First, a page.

Jameson (11): *shrug* Drawing is helping.

Agnes (12): They can’t. Hide from the children? Have extra patience.

Lindsay (12): Don’t panic.

Natalie (12): Put us all in the basement, set us up a workstation, leave us there. Watch a movie…oh and have popcorn…oh and let us have other snacks…

Sarah (12): Don’t lecture me about making tiktoks, let me order stuff from amazon, build a fort and have a movie night.

Maren (12): Cheese puffs and a large supply of books.

Trey (12): Make sure you buy everything we need.

Evelyn (12): Don’t keep your kids inside! Set up video calls so kids can see friends.

Chloe (13.5): Make sure that you’re spending time with your kids (and this is coming from a teenager, so, like, *tongue click*).

Abigael (14):  Make sure the kids have space from each other sometimes.

Sam (14): Long sigh, no comment. (for once, sheesh)

Harper (15): Understand this is the first time our generation is going through something like this. So we may not understand the seriousness of the situation. Please don’t lash out if we are making jokes because that’s how we are coping.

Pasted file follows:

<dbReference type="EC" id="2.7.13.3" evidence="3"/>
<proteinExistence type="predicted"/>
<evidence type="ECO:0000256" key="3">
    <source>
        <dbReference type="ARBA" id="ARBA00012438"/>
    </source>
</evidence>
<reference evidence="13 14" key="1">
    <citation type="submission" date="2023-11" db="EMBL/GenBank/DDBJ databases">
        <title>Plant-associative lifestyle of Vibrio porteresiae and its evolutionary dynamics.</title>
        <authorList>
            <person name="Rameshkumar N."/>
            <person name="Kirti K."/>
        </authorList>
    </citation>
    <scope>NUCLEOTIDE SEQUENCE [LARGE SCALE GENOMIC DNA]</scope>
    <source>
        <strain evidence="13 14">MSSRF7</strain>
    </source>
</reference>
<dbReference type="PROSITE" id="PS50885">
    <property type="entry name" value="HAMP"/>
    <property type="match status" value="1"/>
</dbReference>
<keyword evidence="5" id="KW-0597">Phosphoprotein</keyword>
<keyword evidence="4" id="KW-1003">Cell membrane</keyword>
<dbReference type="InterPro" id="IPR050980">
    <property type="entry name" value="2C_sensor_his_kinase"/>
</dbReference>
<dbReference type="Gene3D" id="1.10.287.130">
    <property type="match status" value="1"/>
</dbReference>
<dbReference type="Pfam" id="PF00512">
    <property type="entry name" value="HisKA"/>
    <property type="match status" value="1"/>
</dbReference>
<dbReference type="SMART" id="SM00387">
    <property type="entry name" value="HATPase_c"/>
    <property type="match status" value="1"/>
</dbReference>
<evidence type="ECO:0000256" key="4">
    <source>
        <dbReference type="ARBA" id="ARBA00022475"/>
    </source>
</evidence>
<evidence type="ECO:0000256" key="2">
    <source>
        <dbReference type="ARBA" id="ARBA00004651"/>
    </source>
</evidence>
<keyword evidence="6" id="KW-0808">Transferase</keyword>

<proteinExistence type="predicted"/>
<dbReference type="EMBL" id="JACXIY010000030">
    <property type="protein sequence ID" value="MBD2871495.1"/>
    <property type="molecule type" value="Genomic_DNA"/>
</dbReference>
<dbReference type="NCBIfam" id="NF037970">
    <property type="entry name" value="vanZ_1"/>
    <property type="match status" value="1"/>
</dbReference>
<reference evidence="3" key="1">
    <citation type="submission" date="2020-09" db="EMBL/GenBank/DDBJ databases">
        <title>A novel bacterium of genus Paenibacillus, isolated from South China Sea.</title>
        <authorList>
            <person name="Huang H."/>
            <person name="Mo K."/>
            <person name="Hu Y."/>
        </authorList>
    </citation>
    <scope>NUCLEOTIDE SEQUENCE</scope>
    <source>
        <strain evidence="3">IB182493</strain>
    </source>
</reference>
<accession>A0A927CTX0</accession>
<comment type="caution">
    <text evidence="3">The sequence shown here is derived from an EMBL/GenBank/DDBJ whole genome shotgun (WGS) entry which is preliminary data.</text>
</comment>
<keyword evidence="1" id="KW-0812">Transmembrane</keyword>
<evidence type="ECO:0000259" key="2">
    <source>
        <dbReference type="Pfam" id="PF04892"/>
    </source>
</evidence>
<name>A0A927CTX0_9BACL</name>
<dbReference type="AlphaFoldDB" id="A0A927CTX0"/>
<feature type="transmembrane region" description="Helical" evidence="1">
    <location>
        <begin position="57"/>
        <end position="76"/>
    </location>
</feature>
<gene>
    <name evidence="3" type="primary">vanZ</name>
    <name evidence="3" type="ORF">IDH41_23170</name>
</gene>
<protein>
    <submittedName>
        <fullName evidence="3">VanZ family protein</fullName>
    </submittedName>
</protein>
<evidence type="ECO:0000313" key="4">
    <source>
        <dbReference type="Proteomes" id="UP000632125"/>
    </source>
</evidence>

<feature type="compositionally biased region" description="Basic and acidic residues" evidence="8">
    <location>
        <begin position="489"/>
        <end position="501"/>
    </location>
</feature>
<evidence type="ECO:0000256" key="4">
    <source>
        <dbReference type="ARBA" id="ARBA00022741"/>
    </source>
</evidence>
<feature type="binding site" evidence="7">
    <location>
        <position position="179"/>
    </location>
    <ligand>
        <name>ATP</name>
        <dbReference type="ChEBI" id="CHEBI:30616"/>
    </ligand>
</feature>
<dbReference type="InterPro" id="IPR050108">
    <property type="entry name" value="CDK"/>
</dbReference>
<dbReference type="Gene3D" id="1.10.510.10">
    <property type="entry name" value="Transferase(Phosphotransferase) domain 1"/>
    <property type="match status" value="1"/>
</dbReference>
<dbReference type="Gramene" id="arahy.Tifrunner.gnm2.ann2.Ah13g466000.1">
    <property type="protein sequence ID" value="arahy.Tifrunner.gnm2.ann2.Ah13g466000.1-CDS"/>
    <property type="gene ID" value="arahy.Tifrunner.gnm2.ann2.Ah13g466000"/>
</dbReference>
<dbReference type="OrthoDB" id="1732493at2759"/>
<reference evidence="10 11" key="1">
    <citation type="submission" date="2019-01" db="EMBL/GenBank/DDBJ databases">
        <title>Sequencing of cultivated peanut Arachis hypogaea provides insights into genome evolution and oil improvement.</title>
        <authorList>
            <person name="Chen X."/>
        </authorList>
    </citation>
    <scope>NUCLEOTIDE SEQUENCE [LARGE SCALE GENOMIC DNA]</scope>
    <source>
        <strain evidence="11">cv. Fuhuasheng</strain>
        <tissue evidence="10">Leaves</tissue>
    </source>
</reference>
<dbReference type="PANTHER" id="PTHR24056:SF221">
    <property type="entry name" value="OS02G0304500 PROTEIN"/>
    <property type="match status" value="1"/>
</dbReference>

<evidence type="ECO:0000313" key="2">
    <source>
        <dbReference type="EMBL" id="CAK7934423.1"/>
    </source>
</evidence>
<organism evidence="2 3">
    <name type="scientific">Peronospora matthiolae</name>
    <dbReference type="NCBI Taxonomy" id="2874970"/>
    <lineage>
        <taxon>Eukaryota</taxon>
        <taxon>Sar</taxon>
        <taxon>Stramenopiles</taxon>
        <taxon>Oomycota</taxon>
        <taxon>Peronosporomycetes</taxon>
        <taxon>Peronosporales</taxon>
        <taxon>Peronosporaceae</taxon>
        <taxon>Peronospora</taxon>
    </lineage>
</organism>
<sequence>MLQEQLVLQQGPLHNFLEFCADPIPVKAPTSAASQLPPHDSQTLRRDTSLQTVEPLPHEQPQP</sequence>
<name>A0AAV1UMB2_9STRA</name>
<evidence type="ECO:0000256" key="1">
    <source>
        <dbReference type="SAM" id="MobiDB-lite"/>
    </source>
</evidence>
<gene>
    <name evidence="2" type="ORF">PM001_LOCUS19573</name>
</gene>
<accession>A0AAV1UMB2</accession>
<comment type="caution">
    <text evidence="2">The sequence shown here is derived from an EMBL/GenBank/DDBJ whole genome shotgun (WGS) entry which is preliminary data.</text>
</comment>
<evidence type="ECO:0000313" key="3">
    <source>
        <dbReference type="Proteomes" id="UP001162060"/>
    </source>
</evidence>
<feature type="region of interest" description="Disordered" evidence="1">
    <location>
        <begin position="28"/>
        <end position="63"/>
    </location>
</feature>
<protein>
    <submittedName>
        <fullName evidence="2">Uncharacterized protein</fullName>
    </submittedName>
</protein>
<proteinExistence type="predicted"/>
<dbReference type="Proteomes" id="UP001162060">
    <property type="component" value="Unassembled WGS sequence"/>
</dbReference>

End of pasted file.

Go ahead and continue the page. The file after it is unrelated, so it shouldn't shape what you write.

Sharae (16): Cooking together, board games, and respectfully giving each other distance when needed.

Rachel (17): uuuuuuhhhhhh, ugh, open your windows. (she has two smelly brothers)

And finally, Elena, 6, “ummm, not really but you’re already good parents.”

So there you have it. We’ve heard from the experts. So be with them, see them, be patient…and have fun!

Go check in with your kids. We’ll be here.

  • Julie McIsaac, Ph.D.

    Child Development and Disability Advisor

    Julie specializes in working with children and families with diverse developmental profiles She uses reflective practice, emotion-coaching, play and a relationship-based framework to support skill building in the areas of emotional-regulation and problem-solving. Julie consults with families, schools and community organizations. As a parent, she understands the need to have a cohesive team supporting a child and family.

    Profile Photo of Julie McIsaac